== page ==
The Blue Duiker is a small antelope found in Western, Southern and Eastern Africa, it is the smallest duiker. These tiny antelope favor the coastal forests along South Africa’s east coast and their activity is diurnal so limited to daytime. The Blue Duiker’s hair is a blue-gray colour with a white belly and a short tail with a white underside.
Common Grey Duiker
The Grey Duiker is the most common small antelope that can be hunted in South Africa. The grey or common duiker, as he is known, occur in all of the areas and they are generally found in habitats with sufficient vegetation cover to allow them to hide like savanna and hilly areas. The Duiker gets its name from the Afrikaans word ‘duiker‘ which means to dive, relating to the animal’s habit of ducking away into bushes when danger threatens. Recommended calibers range from .223 up to the .375 depending on hunting conditions.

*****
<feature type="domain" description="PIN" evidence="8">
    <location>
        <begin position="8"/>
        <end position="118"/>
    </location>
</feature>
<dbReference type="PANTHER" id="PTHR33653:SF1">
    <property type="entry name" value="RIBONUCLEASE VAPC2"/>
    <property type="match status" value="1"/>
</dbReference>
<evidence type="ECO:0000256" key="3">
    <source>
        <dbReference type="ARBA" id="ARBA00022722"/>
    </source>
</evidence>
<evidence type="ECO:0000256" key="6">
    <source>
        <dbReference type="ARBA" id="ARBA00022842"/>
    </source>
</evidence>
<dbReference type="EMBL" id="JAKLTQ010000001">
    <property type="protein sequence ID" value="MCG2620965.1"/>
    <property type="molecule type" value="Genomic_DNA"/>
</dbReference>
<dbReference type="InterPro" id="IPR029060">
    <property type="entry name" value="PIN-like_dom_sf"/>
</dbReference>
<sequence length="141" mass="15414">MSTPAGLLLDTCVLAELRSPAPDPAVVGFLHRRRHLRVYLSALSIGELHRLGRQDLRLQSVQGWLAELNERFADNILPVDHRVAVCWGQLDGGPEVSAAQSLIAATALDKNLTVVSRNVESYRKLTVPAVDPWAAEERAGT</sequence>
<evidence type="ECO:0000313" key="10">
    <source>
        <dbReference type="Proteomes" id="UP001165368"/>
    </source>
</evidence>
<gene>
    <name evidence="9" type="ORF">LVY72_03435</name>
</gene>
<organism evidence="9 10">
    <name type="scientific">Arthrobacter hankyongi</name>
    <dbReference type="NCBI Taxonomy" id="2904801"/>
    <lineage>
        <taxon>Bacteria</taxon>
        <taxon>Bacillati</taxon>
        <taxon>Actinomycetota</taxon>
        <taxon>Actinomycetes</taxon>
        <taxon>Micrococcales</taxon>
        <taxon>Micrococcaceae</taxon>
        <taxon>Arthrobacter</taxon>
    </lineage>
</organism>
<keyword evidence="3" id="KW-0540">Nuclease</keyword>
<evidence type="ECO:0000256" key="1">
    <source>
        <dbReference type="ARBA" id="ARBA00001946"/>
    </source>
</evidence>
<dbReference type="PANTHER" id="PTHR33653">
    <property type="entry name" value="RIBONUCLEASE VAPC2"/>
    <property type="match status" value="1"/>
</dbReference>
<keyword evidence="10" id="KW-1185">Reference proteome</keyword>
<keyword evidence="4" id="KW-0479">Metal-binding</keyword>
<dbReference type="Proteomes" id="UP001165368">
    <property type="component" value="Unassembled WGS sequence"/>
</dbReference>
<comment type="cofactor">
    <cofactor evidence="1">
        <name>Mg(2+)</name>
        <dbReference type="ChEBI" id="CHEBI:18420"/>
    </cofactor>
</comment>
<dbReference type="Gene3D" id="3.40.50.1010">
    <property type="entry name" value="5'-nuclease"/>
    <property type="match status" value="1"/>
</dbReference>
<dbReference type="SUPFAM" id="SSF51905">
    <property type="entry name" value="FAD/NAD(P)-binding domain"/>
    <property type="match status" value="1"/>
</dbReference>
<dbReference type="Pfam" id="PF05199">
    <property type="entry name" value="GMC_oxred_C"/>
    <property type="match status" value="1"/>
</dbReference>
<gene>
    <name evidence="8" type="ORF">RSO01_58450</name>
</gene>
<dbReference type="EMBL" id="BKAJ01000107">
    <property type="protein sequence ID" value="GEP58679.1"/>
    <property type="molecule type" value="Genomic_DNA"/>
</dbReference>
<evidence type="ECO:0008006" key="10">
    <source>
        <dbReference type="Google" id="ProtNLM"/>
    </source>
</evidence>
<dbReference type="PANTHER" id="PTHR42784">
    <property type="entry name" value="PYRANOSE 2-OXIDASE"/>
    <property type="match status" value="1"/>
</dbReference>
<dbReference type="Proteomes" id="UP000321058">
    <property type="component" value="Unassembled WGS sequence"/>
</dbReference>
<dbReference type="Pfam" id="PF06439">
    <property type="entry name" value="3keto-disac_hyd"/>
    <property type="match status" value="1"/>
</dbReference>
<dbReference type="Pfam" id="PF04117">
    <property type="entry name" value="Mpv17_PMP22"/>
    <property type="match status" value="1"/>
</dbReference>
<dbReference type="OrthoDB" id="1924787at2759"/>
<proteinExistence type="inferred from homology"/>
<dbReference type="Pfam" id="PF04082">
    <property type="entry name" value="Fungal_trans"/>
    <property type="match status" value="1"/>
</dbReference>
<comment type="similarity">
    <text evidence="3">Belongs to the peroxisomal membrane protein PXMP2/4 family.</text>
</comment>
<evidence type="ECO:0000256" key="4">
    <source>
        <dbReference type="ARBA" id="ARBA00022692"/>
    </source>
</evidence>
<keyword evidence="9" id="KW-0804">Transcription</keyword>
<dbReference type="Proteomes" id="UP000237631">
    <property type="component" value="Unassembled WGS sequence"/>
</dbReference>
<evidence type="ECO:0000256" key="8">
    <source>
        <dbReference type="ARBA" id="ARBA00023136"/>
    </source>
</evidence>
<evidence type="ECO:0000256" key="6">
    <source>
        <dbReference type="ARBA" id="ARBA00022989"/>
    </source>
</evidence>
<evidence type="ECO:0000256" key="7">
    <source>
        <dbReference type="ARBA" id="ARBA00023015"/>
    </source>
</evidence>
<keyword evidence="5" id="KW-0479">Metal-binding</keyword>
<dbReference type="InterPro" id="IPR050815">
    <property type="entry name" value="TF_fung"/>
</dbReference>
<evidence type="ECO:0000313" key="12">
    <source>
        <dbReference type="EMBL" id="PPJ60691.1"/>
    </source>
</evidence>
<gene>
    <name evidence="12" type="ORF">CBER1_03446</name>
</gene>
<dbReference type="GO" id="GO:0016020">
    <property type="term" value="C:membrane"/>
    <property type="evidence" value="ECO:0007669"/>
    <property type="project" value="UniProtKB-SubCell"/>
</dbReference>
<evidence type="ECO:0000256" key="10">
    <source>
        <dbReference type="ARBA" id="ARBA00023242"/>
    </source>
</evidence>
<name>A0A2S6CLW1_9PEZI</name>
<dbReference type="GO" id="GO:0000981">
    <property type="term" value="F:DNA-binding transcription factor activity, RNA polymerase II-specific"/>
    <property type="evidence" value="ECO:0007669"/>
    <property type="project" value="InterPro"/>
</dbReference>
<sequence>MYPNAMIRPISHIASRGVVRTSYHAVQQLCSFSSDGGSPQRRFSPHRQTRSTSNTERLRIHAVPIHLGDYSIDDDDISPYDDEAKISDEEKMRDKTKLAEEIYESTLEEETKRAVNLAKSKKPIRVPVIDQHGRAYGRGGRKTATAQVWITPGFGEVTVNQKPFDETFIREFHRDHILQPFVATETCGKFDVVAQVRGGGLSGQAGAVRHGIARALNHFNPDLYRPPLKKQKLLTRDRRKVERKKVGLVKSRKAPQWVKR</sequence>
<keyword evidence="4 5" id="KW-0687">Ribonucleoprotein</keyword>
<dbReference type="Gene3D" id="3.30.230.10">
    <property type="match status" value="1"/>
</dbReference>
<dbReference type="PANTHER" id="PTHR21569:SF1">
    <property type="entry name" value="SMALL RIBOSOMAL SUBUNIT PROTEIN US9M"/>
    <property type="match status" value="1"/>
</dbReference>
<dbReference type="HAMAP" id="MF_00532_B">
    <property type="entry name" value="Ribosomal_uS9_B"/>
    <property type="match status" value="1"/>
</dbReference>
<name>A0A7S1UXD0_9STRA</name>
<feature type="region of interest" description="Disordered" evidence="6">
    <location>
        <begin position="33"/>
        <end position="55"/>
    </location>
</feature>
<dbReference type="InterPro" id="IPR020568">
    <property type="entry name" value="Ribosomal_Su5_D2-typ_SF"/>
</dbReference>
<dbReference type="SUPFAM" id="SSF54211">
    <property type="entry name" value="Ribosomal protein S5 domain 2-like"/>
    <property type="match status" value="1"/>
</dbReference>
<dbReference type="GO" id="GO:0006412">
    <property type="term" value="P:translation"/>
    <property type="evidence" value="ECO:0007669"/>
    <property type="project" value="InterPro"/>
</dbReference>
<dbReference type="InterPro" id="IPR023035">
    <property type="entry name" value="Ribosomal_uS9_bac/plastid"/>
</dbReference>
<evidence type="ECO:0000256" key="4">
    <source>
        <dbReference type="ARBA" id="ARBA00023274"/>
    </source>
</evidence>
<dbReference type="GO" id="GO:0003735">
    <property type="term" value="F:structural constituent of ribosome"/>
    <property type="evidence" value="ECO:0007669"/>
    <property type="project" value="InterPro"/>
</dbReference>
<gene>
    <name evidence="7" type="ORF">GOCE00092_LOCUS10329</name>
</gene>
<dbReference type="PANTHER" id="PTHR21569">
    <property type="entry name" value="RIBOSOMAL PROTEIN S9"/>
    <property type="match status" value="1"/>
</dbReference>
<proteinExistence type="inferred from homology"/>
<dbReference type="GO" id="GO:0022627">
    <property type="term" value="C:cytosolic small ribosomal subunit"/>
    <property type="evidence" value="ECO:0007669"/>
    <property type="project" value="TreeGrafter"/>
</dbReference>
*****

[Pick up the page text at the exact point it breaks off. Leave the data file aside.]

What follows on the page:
The Red Forest Duiker or Natal Red Duiker is a small antelope found in central to Southern Africa. While the red forest duiker is very similar to the common duiker, it is smaller in size and has a distinguishing reddish coloring and can easily be identified by its chestnut red coat. The red forest duiker favors a denser bush habitat than the Common Duiker and found in the forests of eastern South Africa, with the largest concentration occurring in South Africa’s KwaZulu-Natal province.
The Cape Eland is the largest antelope in Southern Africa. An adult male is around 1.6 metres tall at the shoulder and the females are 20 centi-metres shorter, males and can weigh up to 942 kg with an average of 500–600 kilograms. They occur in the bush-veld, eastern Free State and Kalahari regions and their coats differ geographically, with elands in North Africa having distinctive markings (torso stripes, markings on legs, dark garters and a spinal crest) that are absent in the southern parts. Recommended calibers include .375 H&H with 286 grain or 300 grain bullets.